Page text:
I’ve said in other reviews that this series feels more like one long novel instead of a series of novels featuring the same character, and now that I’ve finished the series, I feel that even more strongly. The characters have time to develop from book to book, and even when Watson borrows characters from her other books, or introduces a character we already know enough about without giving us much background (e.g., Bail Organa), they feel real and developed. The later novels are much better than the ones at the beginning of the series, but given how the plot develops, this is no surprise.

With Reckoning, Watson brings The Last of the Jedi — and her foray into the Expanded Universe — to a close, and she does it well. She gives real emotion to her characters, and gets the reader to feel for how things end. Over the ten books, the real connection has been Ferus and Trever’s relationship, and here she brings it to a bittersweet end. For me, that makes the book stronger, and the series one of the best of the juvenile books I’ve read thus far.

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The Last of the Jedi: Master of Deception

July 25, 2017 at 6:00 pm (Reads) (, , )

deceptionThe Last of the Jedi: Master of Deception by Jude Watson


Master of Deception takes us to Alderaan, and brings Bail Organa to the front of the story. Ferus, still working for the Empire, is sent to investigate reports of a Force-sensitive child. We already know the reports are accurate, since we know Leia is on Alderaan, but Ferus, still working as a double-agent, works against the reports, trying to downplay the findings.

I find Bail’s character to be one of the more interesting in the Expanded Universe. I feel like he received short shrift in the movies, but he’s been developed into a real character in the EU. His honor and nobility, and his working behind the scenes to try to undermine the Empire, strikes a chord with me. The story continues to show Ferus as he struggles with succumbing to the Dark Side of the Force, but the individual story here shines through the larger story for a change. It’s win-win for me, since I find the larger story to be more compelling, but I also found the main plot of this book to be as interesting.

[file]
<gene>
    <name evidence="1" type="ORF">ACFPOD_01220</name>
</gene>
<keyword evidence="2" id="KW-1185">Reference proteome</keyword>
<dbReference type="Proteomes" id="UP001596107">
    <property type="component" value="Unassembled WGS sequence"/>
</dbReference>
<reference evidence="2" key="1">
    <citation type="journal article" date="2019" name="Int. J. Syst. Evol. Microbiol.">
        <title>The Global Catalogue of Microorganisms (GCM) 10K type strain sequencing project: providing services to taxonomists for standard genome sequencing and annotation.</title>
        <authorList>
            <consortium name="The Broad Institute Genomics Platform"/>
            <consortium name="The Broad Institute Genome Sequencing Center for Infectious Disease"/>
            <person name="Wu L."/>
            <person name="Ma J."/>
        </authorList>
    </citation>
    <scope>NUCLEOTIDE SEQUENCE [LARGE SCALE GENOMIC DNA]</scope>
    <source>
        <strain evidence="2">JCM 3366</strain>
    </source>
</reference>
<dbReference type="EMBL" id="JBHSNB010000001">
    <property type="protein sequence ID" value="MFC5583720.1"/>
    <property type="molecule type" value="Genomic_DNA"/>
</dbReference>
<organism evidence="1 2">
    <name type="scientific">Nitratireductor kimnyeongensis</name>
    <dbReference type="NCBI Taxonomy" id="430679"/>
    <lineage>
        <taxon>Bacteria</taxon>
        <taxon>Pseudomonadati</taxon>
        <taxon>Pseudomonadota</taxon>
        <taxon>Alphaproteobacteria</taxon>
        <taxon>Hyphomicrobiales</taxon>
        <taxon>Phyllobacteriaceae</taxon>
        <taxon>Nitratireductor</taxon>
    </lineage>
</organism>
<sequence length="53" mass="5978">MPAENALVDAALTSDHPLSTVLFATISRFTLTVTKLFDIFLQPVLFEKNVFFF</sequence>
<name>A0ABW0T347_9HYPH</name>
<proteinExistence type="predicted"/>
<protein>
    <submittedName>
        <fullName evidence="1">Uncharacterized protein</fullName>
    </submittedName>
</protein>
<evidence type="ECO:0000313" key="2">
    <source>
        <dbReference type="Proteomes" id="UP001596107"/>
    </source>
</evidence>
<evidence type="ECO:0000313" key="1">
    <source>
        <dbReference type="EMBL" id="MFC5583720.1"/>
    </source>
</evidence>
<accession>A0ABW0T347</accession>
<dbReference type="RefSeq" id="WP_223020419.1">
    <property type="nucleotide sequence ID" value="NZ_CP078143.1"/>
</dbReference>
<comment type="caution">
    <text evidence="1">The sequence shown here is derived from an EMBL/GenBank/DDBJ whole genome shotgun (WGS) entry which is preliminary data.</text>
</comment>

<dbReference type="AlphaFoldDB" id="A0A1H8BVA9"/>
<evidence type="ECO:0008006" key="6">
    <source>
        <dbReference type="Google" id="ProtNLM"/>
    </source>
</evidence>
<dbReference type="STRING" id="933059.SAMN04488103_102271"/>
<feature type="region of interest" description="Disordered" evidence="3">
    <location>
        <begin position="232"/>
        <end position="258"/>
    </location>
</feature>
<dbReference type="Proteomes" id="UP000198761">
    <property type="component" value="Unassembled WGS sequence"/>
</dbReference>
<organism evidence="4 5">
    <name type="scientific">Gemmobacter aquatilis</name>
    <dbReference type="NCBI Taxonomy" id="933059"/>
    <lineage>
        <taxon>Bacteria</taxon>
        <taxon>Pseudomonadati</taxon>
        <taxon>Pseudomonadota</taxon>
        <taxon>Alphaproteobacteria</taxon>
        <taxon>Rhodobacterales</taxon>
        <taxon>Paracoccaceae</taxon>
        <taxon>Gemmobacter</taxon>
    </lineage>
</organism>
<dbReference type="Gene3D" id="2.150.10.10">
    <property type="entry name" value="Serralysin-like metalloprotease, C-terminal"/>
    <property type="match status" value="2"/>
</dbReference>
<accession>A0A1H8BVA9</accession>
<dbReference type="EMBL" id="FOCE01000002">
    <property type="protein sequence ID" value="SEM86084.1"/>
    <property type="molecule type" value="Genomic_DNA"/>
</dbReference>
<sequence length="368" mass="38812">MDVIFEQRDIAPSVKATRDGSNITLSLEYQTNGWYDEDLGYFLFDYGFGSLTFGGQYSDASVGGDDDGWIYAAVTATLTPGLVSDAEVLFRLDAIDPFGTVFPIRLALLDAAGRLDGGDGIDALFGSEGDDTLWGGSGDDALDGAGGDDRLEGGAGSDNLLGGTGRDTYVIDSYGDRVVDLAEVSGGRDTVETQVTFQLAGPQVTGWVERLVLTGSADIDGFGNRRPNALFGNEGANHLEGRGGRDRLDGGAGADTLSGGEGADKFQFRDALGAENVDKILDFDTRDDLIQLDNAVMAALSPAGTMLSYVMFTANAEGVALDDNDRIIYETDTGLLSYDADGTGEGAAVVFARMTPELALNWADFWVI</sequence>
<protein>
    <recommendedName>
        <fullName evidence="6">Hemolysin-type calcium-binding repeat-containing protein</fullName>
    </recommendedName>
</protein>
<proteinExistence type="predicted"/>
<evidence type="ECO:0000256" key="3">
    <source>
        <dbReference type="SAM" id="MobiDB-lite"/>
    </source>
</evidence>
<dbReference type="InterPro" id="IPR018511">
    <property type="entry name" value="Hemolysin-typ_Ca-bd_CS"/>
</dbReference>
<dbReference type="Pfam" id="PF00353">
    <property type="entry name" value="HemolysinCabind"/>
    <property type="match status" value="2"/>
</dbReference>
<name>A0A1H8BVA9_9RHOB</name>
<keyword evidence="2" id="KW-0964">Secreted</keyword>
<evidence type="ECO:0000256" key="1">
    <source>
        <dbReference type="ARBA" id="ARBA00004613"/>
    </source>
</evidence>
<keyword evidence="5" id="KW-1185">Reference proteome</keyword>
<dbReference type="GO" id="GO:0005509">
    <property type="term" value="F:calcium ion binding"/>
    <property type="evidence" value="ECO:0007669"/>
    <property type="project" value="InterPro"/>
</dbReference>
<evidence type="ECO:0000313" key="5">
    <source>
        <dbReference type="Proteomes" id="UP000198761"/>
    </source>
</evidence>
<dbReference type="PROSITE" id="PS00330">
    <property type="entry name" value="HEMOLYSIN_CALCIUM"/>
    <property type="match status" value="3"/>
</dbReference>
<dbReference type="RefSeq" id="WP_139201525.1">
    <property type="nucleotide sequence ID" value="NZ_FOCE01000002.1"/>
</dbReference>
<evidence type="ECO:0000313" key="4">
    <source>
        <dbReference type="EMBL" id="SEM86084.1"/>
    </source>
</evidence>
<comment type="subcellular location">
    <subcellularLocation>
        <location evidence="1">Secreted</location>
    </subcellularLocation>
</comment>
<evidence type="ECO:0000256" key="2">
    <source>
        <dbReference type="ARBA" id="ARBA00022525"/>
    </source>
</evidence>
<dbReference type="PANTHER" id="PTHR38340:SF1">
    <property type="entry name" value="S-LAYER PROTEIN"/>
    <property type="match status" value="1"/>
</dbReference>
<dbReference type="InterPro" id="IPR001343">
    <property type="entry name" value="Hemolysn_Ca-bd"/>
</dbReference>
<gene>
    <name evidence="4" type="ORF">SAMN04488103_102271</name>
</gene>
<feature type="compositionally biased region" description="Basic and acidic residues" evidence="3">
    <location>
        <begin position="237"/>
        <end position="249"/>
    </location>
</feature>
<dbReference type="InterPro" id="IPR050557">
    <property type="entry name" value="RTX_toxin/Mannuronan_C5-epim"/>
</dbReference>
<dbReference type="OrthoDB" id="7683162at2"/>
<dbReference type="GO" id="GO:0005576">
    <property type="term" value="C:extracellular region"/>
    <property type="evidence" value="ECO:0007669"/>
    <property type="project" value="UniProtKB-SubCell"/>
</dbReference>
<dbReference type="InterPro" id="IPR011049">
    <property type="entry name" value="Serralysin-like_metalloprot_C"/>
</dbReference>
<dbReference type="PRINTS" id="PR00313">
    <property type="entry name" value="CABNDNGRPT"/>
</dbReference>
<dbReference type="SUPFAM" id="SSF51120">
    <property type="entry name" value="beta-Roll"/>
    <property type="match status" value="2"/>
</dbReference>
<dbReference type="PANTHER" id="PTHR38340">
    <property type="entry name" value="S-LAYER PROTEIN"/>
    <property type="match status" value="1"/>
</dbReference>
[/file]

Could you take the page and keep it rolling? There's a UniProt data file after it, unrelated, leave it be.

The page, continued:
I have one more book to go in the series, and I’m certainly not going to stop, even if I weren’t already committed to reading all of the EU novels. I get the feeling the overarching plot will be the primary focus of the last novel, and I’m eager to see how Watson pulls it off. She’s been able to portray real emotion with her characters, and with all that could happen in the last novel, I expect it will be a strong conclusion.

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The Last of the Jedi: Against the Empire

July 24, 2017 at 6:00 pm (Reads) (, , )

againstThe Last of the Jedi: Against the Empire by Jude Watson


Against the Empire makes a shift in the focus of the series, as Trever becomes the main character for a bit. Once Lune has been enrolled in the Imperial Navy Academy, Trever infiltrates the Academy himself in the hopes to break him out. Of course, it’s not that easy (when is it ever?), and to make it even more difficult, Watson brings back one her most despicable characters — Jenna Zan Arbor.

At the same time, Ferus is struggling with the power of the Dark Side. He’s given over to hate after Vader kills Roan, and now that Palpatine has shown him the power of the Dark Side, he finds himself wanting to kill Vader. He knows what that means, but he struggles to find his balance between the rebellion, playing the Empire, and exacting revenge. It’s some good development, and makes for good storytelling.

I’ve seen a previous review noting that Ferus and Roan’s close relationship suggests they were more than friends, and while I can see where that reviewer is coming from, I find it troubling that two male friends can be that close without having readers think they’re gay. I don’t have a problem with a gay relationship in Star Wars (I feel the need to point that out, since several readers were offended by it in the Aftermath trilogy), but I also feel like it shouldn’t be assumed unless explicitly stated.